If you have shingles symptoms, get treatment now and you may avoid permanent nerve pain.
Shingles, a viral infection of the nerve roots, affects 1 million people in the U.S each year. Most people recover from their bout, but for as many as 50% of those over age 60 who have not been treated, the pain doesn’t go away. It can last for months, years, or even the rest of their lives.
These people have what’s called postherpetic neuralgia (PHN), the result of the shingles virus damaging the nerves of the skin. In some cases, the pain is mild. In others, even the slightest touch — from clothing or even a breeze — can be excruciating.
“PHN causes a great deal of suffering and high social costs,” says Robert H. Dworkin, PhD, a professor in the department of anesthesiology at the University of Rochester Medical Center in Rochester, N.Y. “It can severely disrupt people’s lives.”
But the good news is that there are drugs that can help treat and even prevent PHN, and doctors are learning more about who is at greatest risk of developing this debilitating condition.
What Is Shingles and Postherpetic Neuralgia?
Shingles is caused by the varicella-zoster virus, the virus that also causes chickenpox. In a person who has been exposed to chickenpox — or its vaccine — the virus never really goes away. It can lie dormant in the body’s nerves.
In most cases, it stays that way. But in some — especially people with immune systems weakened by disease or treatment — the virus can reappear. This is likely to happen years or decades after the person had chickenpox.
When it comes back, the virus can cause shingles, a rash that often appears as a band on one side of the body. Early shingles symptoms can include:
Itching, tingling, or extreme pain where the rash is developing may come next, and the pain can be moderate to severe.
Are you contagious? Though people who haven’t had chickenpox can catch that condition from you, the shingles itself isn’t contagious.
For reasons that experts don’t really understand, the pain of shingles lingers for some. If the pain lasts for at least 3 months after the shingles rash has healed, a person is diagnosed with PHN. In some people, the pain will subside. In others, it won’t.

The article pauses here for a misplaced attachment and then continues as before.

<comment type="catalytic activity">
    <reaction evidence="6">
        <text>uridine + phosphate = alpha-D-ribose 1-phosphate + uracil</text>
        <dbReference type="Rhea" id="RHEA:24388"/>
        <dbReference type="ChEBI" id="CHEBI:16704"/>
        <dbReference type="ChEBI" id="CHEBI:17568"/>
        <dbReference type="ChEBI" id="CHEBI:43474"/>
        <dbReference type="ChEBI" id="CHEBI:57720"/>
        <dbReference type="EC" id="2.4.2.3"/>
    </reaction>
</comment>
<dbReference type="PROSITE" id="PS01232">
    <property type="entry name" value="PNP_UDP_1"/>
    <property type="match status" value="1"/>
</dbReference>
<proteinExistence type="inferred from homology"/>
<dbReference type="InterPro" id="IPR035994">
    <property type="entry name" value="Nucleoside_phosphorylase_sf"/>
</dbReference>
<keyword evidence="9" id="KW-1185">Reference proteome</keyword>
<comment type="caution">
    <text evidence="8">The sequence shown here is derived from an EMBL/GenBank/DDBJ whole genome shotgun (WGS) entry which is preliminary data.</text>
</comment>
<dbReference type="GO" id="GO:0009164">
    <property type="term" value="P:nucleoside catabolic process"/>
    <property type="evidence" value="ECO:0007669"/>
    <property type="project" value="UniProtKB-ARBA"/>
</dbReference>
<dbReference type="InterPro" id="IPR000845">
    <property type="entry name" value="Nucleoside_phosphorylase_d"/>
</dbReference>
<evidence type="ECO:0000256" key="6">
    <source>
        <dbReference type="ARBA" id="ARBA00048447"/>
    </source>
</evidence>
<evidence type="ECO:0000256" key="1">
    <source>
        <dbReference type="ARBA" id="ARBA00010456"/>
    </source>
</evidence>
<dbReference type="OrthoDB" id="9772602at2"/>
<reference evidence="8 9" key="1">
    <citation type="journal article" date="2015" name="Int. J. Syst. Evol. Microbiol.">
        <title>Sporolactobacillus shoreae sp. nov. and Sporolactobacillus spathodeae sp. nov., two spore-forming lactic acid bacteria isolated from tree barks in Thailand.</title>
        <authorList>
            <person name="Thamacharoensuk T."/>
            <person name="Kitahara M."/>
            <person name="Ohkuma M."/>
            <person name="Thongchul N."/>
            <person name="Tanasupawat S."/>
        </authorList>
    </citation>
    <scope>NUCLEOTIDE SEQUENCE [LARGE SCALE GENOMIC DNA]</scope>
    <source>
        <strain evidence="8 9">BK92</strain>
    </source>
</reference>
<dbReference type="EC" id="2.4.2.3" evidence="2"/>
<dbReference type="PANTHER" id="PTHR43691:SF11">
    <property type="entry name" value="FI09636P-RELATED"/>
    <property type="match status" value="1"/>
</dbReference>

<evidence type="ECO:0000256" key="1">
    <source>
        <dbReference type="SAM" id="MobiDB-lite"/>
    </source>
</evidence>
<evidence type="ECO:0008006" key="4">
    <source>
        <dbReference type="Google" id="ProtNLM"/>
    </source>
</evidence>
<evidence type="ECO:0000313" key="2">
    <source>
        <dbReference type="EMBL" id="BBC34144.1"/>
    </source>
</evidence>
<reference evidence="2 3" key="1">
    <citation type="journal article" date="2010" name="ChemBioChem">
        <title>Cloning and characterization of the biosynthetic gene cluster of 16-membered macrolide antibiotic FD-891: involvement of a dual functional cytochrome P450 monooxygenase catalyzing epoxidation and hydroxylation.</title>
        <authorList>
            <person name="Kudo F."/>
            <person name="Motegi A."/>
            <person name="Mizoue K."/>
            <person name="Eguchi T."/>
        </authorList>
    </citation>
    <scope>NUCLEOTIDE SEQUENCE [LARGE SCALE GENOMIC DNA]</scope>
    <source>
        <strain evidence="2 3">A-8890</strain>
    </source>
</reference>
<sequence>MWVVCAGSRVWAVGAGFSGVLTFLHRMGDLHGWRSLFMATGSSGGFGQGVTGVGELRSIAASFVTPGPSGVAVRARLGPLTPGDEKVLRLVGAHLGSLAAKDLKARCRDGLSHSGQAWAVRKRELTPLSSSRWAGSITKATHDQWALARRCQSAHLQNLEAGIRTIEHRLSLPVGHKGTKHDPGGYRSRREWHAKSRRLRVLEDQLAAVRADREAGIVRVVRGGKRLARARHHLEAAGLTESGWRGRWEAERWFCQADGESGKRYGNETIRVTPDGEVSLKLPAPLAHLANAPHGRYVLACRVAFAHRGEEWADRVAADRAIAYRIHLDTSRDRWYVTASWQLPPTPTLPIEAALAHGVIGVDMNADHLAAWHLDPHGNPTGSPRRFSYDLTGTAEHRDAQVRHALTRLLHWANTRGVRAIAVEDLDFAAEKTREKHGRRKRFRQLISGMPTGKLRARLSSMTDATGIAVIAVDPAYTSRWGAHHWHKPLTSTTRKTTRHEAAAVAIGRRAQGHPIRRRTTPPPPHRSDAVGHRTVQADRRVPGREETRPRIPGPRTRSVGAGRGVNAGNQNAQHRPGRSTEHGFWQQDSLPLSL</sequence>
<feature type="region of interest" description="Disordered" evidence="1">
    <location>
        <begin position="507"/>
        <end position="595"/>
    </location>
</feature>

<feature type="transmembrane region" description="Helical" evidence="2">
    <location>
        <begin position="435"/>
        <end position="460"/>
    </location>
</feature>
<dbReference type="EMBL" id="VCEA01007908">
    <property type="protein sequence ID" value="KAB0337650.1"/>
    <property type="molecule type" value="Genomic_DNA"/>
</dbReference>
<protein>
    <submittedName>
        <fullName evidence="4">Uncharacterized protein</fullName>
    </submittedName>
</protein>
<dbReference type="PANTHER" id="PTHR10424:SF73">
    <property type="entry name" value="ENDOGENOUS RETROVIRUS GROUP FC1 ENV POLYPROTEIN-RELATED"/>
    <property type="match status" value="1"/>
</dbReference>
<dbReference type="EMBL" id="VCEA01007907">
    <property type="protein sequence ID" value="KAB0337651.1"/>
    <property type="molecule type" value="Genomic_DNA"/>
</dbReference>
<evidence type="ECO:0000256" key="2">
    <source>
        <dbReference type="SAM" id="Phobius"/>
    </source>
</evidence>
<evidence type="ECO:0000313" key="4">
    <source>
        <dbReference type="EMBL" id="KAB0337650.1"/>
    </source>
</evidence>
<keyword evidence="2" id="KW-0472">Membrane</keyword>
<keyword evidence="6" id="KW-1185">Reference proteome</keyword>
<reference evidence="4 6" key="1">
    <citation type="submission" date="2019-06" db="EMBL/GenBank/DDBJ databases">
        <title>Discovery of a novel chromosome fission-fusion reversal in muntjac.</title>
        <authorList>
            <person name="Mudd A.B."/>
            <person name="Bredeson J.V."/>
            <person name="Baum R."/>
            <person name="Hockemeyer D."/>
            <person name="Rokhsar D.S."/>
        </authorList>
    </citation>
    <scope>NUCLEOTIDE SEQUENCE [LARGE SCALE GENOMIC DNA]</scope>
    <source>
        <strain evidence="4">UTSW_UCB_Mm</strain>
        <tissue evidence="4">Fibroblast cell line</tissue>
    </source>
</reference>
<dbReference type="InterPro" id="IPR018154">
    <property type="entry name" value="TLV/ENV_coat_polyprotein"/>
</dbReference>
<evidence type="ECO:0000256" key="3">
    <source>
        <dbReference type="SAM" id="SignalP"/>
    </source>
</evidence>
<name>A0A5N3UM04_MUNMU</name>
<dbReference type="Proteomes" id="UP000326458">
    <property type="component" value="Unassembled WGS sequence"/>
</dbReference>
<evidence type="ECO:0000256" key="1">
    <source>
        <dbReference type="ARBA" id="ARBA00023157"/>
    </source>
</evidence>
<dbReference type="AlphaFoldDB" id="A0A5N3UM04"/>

“We don’t have any idea why the pain goes away in some people and not others,” says Dworkin. But the longer you have PHN — especially after a year — the less likely it is to resolve, he says.
Risk Factors for Nerve Pain After Shingles
Researchers have long known that older people are more likely to get PHN, the nerve pain after shingles, but recent studies have found other factors that increase risks.
In one study published in the journal Neurology, researchers — including Dworkin — looked at data from 965 people with shingles. The researchers identified five risk factors for developing PHN in people who had been recently diagnosed with shingles:
Presence of symptoms before the rash appeared, like numbness, tingling, itching, or pain
Severe pain during the illness’s initial stages
Importantly, the researchers found the more risk factors you have, the greater the risk of developing PHN.
For instance, 17% of women with shingles and 26% of those who had severe pain went on to get PHN. But 50% of women who were over age 60 and had symptoms before the rash, severe rash, and acute pain went on to get PHN.
The Emotional Toll of Nerve Pain After Shingles
Researchers are not just looking at biological and neurological risk factors for PHN. Dworkin was also a co-author of a study looking at psychological risk factors, too. The results were published in the Journal of Pain in 2005.